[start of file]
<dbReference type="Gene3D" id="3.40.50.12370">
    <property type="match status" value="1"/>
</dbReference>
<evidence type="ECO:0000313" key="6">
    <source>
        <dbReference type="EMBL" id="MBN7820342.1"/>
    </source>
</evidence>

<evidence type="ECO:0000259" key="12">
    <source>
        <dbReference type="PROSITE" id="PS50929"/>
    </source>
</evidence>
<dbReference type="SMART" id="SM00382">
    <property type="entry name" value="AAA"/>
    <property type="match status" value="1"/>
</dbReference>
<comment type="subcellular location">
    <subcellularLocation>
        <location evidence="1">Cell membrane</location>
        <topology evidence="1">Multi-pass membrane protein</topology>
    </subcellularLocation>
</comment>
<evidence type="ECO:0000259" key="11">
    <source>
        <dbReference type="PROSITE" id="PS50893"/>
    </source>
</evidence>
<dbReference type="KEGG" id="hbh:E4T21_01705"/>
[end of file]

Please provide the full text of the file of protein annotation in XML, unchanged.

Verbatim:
<dbReference type="Gene3D" id="3.40.50.12370">
    <property type="match status" value="1"/>
</dbReference>
<evidence type="ECO:0000313" key="6">
    <source>
        <dbReference type="EMBL" id="MBN7820342.1"/>
    </source>
</evidence>

<evidence type="ECO:0000259" key="12">
    <source>
        <dbReference type="PROSITE" id="PS50929"/>
    </source>
</evidence>
<dbReference type="SMART" id="SM00382">
    <property type="entry name" value="AAA"/>
    <property type="match status" value="1"/>
</dbReference>
<comment type="subcellular location">
    <subcellularLocation>
        <location evidence="1">Cell membrane</location>
        <topology evidence="1">Multi-pass membrane protein</topology>
    </subcellularLocation>
</comment>
<evidence type="ECO:0000259" key="11">
    <source>
        <dbReference type="PROSITE" id="PS50893"/>
    </source>
</evidence>
<dbReference type="KEGG" id="hbh:E4T21_01705"/>